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all electric vehicles are making big strides NOW!  RSS feed

 
                                
Posts: 44
Location: Middle Georgia
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well if you can buy a mini cooper and have an extra 25,000 dollars to throw at it and live near this place that does the conversion you can have one.
And if you have 100.000 dollars to buy a Tesla Roadster then you can have one.
So I would hardly say that electric vehicles are making strides.
when I can go to the Ford, Chevy, GM, Toyota, (fill in the blank) dealer and buy a car that cost the same as other cars, that is fully electric and can go highway speeds and over 100 miles per charge THEN electric cars will be making big strides.
I want to knw why I cant have one now? What is taking so long this is not new technology.
GM had the EV1 Ford had the Rav  electric suv. Then they stopped making them and you cant buy one unless you are lucky enough to pick up a used rav GM took them all back and crushed them.
They dont want you to have a fully electric car.

 
paul wheaton
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Location: missoula, montana (zone 4)
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How about taking your existing car and converting it to electric for $10,000?  I've heard there are several places that do it.

Here is a link that is almost 10 years old:  http://www.renewables.com/ElectricVehicles.htm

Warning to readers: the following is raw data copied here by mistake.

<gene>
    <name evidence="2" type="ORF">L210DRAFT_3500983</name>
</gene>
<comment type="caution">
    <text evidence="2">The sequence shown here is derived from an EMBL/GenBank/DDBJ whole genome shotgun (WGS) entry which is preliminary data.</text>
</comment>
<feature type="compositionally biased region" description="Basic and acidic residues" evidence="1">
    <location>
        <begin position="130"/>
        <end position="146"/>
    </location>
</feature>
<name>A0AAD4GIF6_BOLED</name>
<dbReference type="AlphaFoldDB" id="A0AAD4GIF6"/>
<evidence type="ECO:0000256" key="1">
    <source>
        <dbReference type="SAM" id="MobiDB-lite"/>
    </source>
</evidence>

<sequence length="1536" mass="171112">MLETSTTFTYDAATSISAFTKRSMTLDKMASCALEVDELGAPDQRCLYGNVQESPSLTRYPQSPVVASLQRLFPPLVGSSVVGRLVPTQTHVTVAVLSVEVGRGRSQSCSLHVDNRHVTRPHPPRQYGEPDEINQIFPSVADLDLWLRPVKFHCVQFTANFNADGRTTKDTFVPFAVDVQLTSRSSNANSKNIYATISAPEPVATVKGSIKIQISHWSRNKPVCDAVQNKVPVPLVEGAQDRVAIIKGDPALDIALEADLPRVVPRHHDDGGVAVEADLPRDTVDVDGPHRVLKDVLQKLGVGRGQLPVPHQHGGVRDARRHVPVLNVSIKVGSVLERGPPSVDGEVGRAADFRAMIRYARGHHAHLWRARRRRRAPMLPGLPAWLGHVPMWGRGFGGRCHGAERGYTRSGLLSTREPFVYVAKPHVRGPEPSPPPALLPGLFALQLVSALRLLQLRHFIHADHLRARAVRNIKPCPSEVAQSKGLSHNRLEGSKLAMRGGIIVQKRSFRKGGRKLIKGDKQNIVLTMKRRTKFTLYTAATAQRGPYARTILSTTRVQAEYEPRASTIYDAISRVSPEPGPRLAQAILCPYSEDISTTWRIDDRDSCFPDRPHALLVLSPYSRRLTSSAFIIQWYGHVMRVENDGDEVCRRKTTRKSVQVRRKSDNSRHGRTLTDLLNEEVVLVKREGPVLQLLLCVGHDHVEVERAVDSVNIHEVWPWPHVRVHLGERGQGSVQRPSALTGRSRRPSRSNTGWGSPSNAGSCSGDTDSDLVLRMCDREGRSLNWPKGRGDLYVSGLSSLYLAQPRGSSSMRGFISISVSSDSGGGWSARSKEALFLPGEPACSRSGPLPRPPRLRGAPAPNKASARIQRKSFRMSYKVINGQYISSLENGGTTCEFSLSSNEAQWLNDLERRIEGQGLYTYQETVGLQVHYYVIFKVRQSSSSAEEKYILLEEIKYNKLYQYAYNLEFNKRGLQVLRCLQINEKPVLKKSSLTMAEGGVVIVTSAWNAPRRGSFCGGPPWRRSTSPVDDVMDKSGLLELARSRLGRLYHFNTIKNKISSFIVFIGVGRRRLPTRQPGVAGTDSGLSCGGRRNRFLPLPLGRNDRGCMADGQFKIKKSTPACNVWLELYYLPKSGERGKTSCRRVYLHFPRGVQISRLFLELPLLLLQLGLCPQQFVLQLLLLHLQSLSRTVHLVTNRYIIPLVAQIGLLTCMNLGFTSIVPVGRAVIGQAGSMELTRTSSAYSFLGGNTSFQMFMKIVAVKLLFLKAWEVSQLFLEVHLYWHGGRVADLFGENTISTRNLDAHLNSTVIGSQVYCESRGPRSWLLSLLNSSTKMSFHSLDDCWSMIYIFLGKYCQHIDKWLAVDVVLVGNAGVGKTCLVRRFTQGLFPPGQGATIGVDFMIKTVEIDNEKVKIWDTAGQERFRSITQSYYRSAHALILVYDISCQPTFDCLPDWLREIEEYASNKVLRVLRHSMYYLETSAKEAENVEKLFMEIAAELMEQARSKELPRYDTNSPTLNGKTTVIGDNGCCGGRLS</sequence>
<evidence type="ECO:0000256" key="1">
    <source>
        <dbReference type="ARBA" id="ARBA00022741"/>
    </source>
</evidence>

Tesla has plans for a $30,000 vehicle. There are several others coming out in that price range. 

The thing is that with a few thousand teslas on the road, the price for parts will drop.  And the infrastructure will start to fall into place. 



 
                                
Posts: 44
Location: Middle Georgia
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I agree they are coming but its awful slow.
Unfortunately in less you know how to do it yourself there are no companies near me that do conversions maybe in the big city's but not around here where I live.
California seems to be a pioneer in that department.
I hope that one day we will all be driving electric cars that are powered from solar charging systems. But I am sure that will be a long time into the future before we see anything close to that.

 
paul wheaton
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Location: missoula, montana (zone 4)
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Is the car you drive now built in your neighborhood?

Have it done a few hundred miles away.  When it's ready, take a bus over and drive it back.

Here is a quickie web site:  http://www.electroauto.com/

 
paul wheaton